International 

Economy: Data Definitions and Sources

Income per capita

2012 data.

Income per capita is the annual gross domestic product (GDP) divided by population. GDP is an aggregate measure of production equal to the sum of the gross values added of all resident institutional units engaged in production (plus any taxes, and minus any subsidies, on products not included in the value of their outputs). It is also equal to the sum of the final uses of goods and services (all uses except intermediate consumption) measured in purchasers’ prices, less the value of imports of goods and services, or the sum of primary incomes distributed by resident producer units.

Income per capita is expressed in US$, constant prices, constant purchasing power parities (PPPs). PPPs are the rates of currency conversion that equalize the purchasing power of different currencies by eliminating the differences in price levels between countries.

Source: OECD.Stat.

GDP growth

2012 data

GDP growth measures the per cent rate of change in real GDP (US$, constant prices, constant PPPs).

Source: OECD.Stat.

Labour productivity growth

2012 data

Labour productivity growth measures the annual per cent rate of change in labour productivity. Labour productivity is defined as the value of the goods and services produced (US$, constant prices, constant PPPs) per hour worked.

Source: OECD.Stat.

Inflation

2012 data.

Inflation is measured by the change in the consumer price index (CPI). The CPI is a measure of the cost of a “typical market basket” of goods and services that households consume. The typical market basket includes items such as food, clothing, transportation, homes, and recreation.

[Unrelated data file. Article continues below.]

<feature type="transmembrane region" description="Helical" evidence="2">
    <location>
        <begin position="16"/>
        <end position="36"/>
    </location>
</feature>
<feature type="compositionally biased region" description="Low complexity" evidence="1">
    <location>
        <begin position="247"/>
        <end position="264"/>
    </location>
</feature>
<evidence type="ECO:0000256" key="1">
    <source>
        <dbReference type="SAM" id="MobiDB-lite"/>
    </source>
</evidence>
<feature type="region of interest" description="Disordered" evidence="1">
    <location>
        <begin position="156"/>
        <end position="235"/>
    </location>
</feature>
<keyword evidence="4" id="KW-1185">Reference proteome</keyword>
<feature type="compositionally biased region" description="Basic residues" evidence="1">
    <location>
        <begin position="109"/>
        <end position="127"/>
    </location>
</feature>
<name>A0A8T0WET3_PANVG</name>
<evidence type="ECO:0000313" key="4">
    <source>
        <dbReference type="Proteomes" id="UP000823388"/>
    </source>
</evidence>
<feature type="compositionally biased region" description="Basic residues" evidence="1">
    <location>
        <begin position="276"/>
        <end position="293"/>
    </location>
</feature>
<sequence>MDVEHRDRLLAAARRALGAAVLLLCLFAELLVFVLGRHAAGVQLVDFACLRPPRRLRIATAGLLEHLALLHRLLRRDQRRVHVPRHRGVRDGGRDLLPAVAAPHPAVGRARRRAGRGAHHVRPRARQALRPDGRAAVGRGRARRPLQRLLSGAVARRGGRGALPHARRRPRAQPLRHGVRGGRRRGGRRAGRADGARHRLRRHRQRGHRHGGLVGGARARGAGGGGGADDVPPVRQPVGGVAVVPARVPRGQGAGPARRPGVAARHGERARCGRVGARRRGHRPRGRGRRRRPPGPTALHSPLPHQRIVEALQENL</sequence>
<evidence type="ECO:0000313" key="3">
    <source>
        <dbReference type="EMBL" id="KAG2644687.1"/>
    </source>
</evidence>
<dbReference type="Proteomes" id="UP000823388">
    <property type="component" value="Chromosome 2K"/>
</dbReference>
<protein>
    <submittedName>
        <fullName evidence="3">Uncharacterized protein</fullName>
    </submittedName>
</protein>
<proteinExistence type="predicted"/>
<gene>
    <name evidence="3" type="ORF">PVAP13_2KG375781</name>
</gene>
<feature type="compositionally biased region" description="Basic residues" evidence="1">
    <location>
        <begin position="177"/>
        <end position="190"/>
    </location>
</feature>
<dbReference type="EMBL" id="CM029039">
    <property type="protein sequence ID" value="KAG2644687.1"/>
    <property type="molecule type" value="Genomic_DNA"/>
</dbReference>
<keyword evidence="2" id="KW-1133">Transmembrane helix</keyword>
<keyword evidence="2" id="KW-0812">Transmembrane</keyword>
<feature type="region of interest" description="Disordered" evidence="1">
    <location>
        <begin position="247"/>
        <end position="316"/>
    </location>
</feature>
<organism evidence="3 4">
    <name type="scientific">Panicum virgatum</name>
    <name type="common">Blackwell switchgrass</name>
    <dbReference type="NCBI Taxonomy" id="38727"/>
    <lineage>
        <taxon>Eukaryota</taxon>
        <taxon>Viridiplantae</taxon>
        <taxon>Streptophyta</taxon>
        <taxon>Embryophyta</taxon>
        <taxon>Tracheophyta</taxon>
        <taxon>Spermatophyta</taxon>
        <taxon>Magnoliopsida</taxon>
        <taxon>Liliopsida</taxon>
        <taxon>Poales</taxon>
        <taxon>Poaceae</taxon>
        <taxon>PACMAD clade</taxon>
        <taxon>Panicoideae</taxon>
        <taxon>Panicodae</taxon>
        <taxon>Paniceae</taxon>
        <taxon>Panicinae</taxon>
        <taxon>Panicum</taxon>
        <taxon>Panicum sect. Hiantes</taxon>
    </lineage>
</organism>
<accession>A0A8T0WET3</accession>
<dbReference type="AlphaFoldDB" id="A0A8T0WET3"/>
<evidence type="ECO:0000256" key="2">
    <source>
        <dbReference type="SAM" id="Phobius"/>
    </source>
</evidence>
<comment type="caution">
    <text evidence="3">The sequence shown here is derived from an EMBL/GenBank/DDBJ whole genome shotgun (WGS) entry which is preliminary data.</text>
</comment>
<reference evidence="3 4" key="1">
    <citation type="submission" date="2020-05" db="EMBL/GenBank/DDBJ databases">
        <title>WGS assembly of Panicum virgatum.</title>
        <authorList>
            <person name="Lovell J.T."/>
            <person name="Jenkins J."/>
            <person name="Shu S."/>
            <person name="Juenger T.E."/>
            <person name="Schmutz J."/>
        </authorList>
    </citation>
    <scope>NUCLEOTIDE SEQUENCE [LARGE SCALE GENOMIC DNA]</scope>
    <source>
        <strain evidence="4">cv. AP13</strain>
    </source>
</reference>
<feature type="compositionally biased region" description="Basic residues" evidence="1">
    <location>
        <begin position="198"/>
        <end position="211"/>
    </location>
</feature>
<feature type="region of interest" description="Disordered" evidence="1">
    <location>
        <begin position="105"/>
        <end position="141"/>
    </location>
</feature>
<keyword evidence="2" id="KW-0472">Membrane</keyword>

Source: OECD.Stat.

Unemployment rate

2012 data.

The unemployment rate is the number of unemployed persons as a percentage of the labour force.

Source: OECD.Stat.

Employment growth

2012 data.

Employment growth is the annual percentage change in employment.

Source: OECD.Stat.

Inward FDI Performance Index

2011 data.

The Inward FDI Performance Index ranks countries by their FDI inflows relative to their economic size. It is the ratio of a country’s share in global FDI inflows to its share in global GDP.

The mathematical formula is:

INDi = FDIi/ FDIw       
GDPi / GDPw

Where,
INDi = The inward FDI Performance Index of the ith country
FDIi = FDI inflows in the ith country
FDIw = World FDI inflows
GDPi= GDP in the ith country
GDPw = World GDP

Therefore, if a country’s share in global FDI inflows matches its relative share in global GDP the country’s Inward FDI Performance Index would be one. A score greater than one indicates a larger share of FDI relative to GDP and a score less than one indicates a smaller share of FDI relative to GDP.

Source: UNCTAD, World Investment Report. New York and Geneva: United Nations, 2007; IMF, World Economic Outlook database.

Outward FDI Performance Index

2011 data.

The Outward FDI Performance Index ranks countries by their FDI outflows relative to their economic size. It is the ratio of a country’s share in global FDI outflows to its share in global GDP.

The mathematical formula is:

INDi = FDIi/ FDIw       
GDPi / GDPw

Where,
INDi = The outward FDI Performance Index of the ith country
FDIi = FDI outflows in the ith country
FDIw = World FDI outflows
GDPi= GDP in the ith country
GDPw = World GDP

Therefore, if a country’s share in global FDI outflows matches its relative share in global GDP the country’s Outward FDI Performance Index would be one. A score greater than one indicates a larger share of FDI relative to GDP and a score less than one indicates a smaller share of FDI relative to GDP.

Source: UNCTAD, World Investment Report. New York and Geneva: United Nations, 2007; IMF, World Economic Outlook database.